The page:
Because of the relatively low cost of producing the security packages according to the invention, the present invention can be utilized in the package industry manufacturing packages for consumer products liable to forgery, e.g. music CD's, computer products, medicines, cigarettes, or generally any brand products.
In a preferred embodiment of the invention a package bearing diffractive structures with all security inspection levels is produced.
In the following the invention will be described in detail with reference to the figures in the accompanying drawing, the invention being however by no means strictly confined to the details of said embodiments or variations.
In embossing security elements to the package material in the papermaking process, an embossing surface containing a plurality of diffractive structure shims is needed. A diffractive structure shim is a means for embossing the diffractive structures to the desired material, such as paper or board or a package material web. The diffractive structure shims are preferably arranged in a suitably distributed matrix in the embossing surface, which is e.g. a roll in the paper machine or printing unit as described later. For the shim matrix a desired diffractive structure is first originated with an electron beam, a laser beam, an X-ray beam, an ion beam, or other lithographic method to a suitable substrate coated with a proper resist. Thus a microscopic surface relief profile is formed in the resist layer. Thereafter the said surface is transformed into a negative surface profile in nickel by electroplating. The result is used to generate second and third generation shims for mass production. The process of manufacturing shims is disclosed in detail in “Diffractive Optics”. Third generation shims are then used in producing package material integrated with the desired diffractive structures.
The method of embossing diffractive structures in security material is applicable to various kinds of paper, board, or package material grades suitable for printing and packaging. Examples of these are common paper (e.g. newsprint, SC paper, coated mechanical paper, uncoated fine paper, coated fine paper), paperboard (e.g. cartonboards, containerboards, special boards), specialty papers (e.g. cable paper, capacitor tissue, conductive paper, decor paper, photographic paper, building papers, sack kraft, flexible packaging, label paper). See “Paper and Board Grades”, part 18 in Papermaking Science and Technology series, ISBN 952-5216-18-7, for detailed information of these grades.
In area B there is information that can be read with a second-line inspection tool, such as a laser pointer. Area B comprises micro or nano dimensional security structures embossed in the material. A laser pointer LP is used for directing a laser beam to point x in area B. Laser beam light diffracts from the security structure in point x and reveals a security structure B1.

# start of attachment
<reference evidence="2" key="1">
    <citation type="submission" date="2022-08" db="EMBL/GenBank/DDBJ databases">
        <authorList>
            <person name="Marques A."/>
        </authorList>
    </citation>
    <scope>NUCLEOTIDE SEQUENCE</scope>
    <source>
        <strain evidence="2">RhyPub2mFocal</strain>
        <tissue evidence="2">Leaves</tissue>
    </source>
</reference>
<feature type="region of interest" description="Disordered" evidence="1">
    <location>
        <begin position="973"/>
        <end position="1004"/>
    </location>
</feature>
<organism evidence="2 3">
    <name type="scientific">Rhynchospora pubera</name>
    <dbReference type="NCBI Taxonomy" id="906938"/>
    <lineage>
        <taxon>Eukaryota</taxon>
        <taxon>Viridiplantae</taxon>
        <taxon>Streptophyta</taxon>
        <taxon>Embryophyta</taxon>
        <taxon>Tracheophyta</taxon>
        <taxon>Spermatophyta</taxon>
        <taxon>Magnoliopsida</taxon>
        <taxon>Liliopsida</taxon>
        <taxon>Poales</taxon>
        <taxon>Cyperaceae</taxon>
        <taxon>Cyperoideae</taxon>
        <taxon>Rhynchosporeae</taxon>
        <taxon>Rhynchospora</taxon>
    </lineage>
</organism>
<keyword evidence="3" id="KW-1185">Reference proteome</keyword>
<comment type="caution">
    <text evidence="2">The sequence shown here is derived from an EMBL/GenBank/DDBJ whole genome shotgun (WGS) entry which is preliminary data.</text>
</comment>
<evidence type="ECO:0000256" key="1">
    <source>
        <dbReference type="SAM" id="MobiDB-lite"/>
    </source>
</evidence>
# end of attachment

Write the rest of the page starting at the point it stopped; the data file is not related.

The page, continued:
Area C comprises micro or nano structures, which are only readable by third level inspection, tools i.e. state-of-the-art equipment in research laboratories. An example of a security object C1 revealed by such an inspection tool is shown. Object C1 is a micro scale bar code, which identifies the security, marked object. Alternatively, diffractive structures containing second and third line inspection levels can be hidden in various forms within the area covered by the area of the first line inspection level structures.
In the method according to the invention for producing security paper or board or security packages diffractive structures are embossed to the package paper or cardboard as described above. In another embodiment of the present invention diffractive structures are included in the paper or board product or in the security package material as small pieces containing diffractive structures. In this method diffractive structures are embossed in thin sheets of a suitable material, such as aluminium or plastic foil. By grinding, cutting, crushing, or chopping the embossed sheet to small pieces, chopped material with pieces containing diffractive structures is produced and this material can be mixed to a raw material used in paper making or printing process. The chopped material can be mixed for instance into ink, size, paste, resin, or furnish.
When using furnish mixed with pieces containing diffractive structures, conventional paper and board making machinery can be applied. Using this approach in the paper making process, the produced paper or cardboard gets a glittering appearance, which is typical for diffracting surfaces. Similarly well known sizing and coating methods can be used when mixing pieces containing diffractive structures into size or paste. Also, chopped material containing diffractive structures can be added to ink which is then useable in any conventional printing system.
Suitable dimensions for chopped material with pieces containing diffractive structures is of the order of 1 to 10 μm in ink, size, paste and resin and up to 1 mm in furnish. Information contained in the diffractive elements can be read from security paper or board or package according to the invention using a special reading device. When using ink containing diffractive structures in printing of the security packages, the text or pattern printed with diffractive ink contains information of the diffractive elements and also this information is readable with special reading equipment.
The method of embossing or printing the diffractive structures directly on paper can be carried out e.g. in the following parts of the papermaking or package manufacturing process:
The method of adding chopped material containing diffractive structures is applicable in
the following parts of the papermaking or package manufacturing process: